Overbought vs. Oversold and What This Means for Traders

Following the next RSI rally, it holds above 30 and then rallies above the recent peak.

Following the surge, which uses up a lot of selling power, the number of those sellers that are still willing to "keep giving away" shares at low "bargain" prices becomes exhausted. The relative strength index and other technical indicators take into account the volume of buys and sells in a stock and assign an index level that reflects the approximate mood of the market. 

Heads, Tails Heads, Heads Tails, Tails You can see here that the out of the 4 possibilities, only once do you get heads twice.

What is 'Overbought' 

An overbought or oversold signal simply triggers us to keep an eye on a trending security to see if it actually does start to go back into the trend. And if that happens, we look at a few other things to validate that this is a good trade.

Like many professions, trading involves a lot of jargon that is difficult to follow by someone new to the industry. Today, we will take a look at what it means for a currency pair to be overbought or oversold, and most importantly, what trading opportunities arise from these situations.

Oversold These two terms actually describe themselves pretty well. Overbought describes a period of time where there has been a significant and consistent upward move in price over a period of time without much pullback. USDJPY Hourly Chart — Overbought The term Oversold describes a period of time where there has been a significant and consistent downward move in price over a period of time without much pullback.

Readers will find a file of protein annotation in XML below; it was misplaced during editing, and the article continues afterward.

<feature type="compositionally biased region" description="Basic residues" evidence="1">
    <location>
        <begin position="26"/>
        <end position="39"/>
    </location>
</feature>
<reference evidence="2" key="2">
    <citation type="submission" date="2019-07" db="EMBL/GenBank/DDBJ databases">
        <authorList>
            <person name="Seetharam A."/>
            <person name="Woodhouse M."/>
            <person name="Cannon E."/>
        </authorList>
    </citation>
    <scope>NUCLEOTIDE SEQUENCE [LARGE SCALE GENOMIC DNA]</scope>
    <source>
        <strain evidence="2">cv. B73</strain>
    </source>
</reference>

Currency pairs that are overbought or oversold sometimes have a greater chance of reversing direction, but could remain overbought or oversold for a very long time. So we need to use an oscillator to help us determine when a reversal is actually occurring. The premise is simple, however. When RSI moves above 70, it is overbought and could lead to a downward move.

When RSI moves below 30, it is oversold and could lead to an upward move. Relative Strength Index, Overbought and Oversold Levels But, we must be patient before we enter our trades, because sometimes the RSI can stay overbought or oversold for quite awhile.

The worst thing we can do is try to pick a top or a bottom of a strong move that continues to move into further overbought or oversold territory. So we must wait until the RSI crosses back under 70 or crosses back above Relative Strength Index, Overbought and Oversold Levels The image above shows the RSI clearly breaking above the 70 level resulting in an overbought reading, but we do not want to immediately sell because we do not know how far price could continue to rally.